Dr. Abraham Hauriasi in his opening address said the necessity of having such a training is underpinned by a number of factors: Solomon Islands is in a post conflict situation. Most, if not, all communities in the country would have experienced conflict, some in more serious form than others, during the period of the ethnic tension . Some people may have been emboldened by what they have witnessed and experienced during that period so that any hint of disagreement between any parties, whether blood related or not, could quickly escalate into open hostility and even physical confrontation. We hear of increasing cases of more violent behaviour perpetrated by people resulting from even very minor issues. Hence, we could be witnessing more and more communities who are torn apart from conflicts.

The General Secretary also said that with the increase in development in all its various forms, we are witnessing growing number of cases of conflicts arising from competing claims over the resources required from these developments and the sharing of benefits from these activities . All of us here would have experienced ourselves conflicts or disagreements within our families or communities resulting from the use of tribal or family owned resources. Many families have been separated as result of disagreements over the use of their land and the harvesting of forests or marine resources. Many communities and families have become dysfunctional due to conflicts amongst themselves.

Thirdly, with the growing population of our communities, there is bound to be conflicts caused deliberately or unintentionally by any members of the community. And with our kinship relationships, a minor disagreement between two people could quickly involve all members of the tribes or clans.

Given the propensity of these factors to cause conflicts, we need more peace builders in our communities. Having sustainable peace in our communities is paramount to achieving all we want to do, including our mission related programmes and activities.

Given the rapid increase of antisocial behaviours, tensions and conflicts in our local communities, ACOM and other churches must be equipped with trauma healing skills, conflict management and conflict resolutions and conflict transformation knowledge and skills; Reverend Mark Graham, Commission Justice, Reconciliation and Peace said. “Equipping every diocese in this field will enable them to respond effectively to all forms of conflict and violence,” he concluded. Fifteen participants representing the seven dioceses in Solomon Islands, Institution and representatives from other Church denominations are attending the training that will end this Friday.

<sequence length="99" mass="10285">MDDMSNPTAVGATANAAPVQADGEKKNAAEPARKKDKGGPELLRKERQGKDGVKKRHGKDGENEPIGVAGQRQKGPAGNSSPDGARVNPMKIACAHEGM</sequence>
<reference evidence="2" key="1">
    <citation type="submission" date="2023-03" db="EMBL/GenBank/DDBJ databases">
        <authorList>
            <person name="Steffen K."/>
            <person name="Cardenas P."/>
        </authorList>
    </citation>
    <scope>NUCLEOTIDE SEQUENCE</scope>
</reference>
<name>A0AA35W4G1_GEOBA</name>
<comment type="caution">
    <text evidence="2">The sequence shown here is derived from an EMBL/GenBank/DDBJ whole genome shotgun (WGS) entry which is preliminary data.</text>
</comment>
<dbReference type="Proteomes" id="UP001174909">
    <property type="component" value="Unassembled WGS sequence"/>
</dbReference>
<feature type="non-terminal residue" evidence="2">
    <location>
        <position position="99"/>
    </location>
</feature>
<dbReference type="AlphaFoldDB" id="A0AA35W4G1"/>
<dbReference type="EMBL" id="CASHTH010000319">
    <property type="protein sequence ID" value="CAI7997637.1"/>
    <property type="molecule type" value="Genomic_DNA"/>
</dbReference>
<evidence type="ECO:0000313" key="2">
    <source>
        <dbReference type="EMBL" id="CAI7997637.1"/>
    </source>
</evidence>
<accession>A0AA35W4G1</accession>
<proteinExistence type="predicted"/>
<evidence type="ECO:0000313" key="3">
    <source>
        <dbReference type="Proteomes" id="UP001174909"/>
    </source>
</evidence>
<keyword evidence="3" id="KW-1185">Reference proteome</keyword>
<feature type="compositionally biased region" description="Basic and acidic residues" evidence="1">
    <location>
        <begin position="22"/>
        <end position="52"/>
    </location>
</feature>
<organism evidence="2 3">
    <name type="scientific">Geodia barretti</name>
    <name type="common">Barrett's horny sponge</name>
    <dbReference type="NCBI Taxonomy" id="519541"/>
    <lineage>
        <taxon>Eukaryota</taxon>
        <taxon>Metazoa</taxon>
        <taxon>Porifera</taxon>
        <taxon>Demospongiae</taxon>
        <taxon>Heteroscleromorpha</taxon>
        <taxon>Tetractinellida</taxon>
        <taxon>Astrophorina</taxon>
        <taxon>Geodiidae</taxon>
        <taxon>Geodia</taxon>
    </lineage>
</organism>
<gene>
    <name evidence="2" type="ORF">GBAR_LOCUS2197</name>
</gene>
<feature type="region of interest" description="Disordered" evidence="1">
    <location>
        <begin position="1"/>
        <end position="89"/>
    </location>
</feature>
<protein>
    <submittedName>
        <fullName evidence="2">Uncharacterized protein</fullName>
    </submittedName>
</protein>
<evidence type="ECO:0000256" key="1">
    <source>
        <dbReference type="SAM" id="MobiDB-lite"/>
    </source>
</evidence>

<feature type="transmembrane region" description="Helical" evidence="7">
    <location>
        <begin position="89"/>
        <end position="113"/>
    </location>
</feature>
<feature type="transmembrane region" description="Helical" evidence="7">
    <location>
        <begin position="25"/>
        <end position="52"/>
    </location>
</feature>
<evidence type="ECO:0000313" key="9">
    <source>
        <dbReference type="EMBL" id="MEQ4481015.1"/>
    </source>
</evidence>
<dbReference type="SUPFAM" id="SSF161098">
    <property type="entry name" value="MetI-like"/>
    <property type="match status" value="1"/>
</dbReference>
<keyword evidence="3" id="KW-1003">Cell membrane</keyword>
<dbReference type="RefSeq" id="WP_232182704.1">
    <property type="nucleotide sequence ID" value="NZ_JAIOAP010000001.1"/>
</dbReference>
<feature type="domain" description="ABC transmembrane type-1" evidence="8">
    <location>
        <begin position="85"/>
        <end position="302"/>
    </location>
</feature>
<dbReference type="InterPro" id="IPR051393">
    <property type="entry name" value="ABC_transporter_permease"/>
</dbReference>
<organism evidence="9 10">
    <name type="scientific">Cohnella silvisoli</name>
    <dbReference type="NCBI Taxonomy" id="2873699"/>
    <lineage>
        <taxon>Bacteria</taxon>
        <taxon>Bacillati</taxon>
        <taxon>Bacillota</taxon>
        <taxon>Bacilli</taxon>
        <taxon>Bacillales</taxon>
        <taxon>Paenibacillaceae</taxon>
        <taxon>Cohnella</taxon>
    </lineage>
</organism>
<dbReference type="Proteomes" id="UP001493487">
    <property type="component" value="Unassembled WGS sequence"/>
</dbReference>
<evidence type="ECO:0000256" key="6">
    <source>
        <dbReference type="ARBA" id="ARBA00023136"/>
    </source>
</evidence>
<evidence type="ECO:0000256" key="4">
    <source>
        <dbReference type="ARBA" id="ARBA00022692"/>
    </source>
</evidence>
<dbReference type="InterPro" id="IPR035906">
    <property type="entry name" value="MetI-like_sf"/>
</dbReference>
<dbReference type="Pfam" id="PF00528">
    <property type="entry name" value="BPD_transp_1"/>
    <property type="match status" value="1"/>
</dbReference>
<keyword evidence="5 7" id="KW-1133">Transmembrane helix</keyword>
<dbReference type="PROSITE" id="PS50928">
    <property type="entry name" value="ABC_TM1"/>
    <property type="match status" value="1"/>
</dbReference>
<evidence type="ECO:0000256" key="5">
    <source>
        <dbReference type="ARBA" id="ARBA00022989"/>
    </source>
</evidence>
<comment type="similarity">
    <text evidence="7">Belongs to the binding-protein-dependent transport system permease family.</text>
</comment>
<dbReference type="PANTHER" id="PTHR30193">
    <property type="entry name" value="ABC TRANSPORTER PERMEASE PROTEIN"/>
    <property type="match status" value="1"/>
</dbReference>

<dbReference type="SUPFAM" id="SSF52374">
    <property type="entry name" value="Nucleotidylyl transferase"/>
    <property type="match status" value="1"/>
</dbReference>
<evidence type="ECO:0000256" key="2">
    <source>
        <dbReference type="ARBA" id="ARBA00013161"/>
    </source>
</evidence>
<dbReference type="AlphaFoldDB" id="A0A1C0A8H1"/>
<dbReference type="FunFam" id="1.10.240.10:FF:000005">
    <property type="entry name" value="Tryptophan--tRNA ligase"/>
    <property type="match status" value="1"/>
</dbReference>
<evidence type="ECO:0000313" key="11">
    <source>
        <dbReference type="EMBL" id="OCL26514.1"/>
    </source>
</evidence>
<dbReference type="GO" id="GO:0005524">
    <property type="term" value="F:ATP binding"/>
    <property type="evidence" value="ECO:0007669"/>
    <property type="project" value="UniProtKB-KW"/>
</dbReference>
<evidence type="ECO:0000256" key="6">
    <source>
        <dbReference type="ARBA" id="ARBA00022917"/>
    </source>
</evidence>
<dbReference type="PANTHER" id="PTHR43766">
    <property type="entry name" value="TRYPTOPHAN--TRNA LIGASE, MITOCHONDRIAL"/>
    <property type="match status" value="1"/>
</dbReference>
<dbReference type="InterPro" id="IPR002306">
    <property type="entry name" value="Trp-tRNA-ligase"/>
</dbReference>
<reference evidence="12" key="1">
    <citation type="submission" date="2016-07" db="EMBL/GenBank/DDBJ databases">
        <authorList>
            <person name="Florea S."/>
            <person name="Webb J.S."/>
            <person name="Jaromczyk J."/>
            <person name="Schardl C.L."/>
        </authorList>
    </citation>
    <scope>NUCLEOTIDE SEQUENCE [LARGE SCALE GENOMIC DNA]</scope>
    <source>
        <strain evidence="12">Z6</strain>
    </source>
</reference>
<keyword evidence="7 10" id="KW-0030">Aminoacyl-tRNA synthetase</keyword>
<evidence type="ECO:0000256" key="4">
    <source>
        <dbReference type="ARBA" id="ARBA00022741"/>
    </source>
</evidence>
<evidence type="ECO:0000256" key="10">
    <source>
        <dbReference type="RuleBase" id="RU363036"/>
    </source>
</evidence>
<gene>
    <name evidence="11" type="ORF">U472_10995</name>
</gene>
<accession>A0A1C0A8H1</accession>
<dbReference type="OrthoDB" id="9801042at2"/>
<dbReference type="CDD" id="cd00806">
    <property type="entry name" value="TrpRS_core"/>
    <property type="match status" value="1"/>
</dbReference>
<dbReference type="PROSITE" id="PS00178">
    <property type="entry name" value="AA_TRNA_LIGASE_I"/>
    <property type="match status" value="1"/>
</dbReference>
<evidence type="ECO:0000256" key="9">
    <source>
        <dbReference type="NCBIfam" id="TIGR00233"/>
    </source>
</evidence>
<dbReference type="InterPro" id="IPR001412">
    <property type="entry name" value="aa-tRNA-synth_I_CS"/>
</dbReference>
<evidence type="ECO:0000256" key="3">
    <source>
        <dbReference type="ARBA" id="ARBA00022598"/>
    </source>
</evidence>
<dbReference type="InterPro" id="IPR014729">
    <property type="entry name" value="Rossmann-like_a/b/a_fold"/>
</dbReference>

News story and pictures from ACoM Communications

Mrs Welby 01

Women on the Frontline Training – Mrs Welby and Team in Honiara

Mrs Caroline Welby and her small team from Lambeth Palace in the United Kingdom, England were in Honiara last week.

The purpose of their one-week visit was to conduct training called “Women on the Front Line” for ACoM Bishops’ wives and other women in the Anglican Church of Melanesia (ACOM) as well as joining with them in prayer, sharing and to encourage each other.

Mrs Welby was accompanied by Jane Namureye, Keren Lewis and Canon Rev. Sarah Snyder.

The Archbishop of ACOM the Most Reverend George Takeli, his wife and the President and members of the ACOM Provincial Mothers Union met the team at Henderson International Airport before they left for TNK, where the one-week program was held.Mrs Welby 02

Tete Ni Kolivuti or TNK for short, is the Headquarters of the Sisters of the Church and is located on the eastern side of Honiara, around Tenaru School and Foxwood.

“We have been waiting for this day, and here it is,” Rev Sr. Veronica, Sister Provincial of the Community of the Sisters of the Church said at a welcome ceremony held at TNK.

“We are happy to be your host and we are looking forward to providing you the best hospitality we can offer you this week,” she said to the visiting team including the Bishops’ wives.

As part of the programme Mrs. Welby led a retreat for Bishops’ wives for three days. The group was then joined by other women from the church to share reflections and discussions on the topics centred around conflict, violence, counselling, meditation and reconciliation.

Archbishop Takeli also delivered an address during the week, for participants to discuss and reflect on.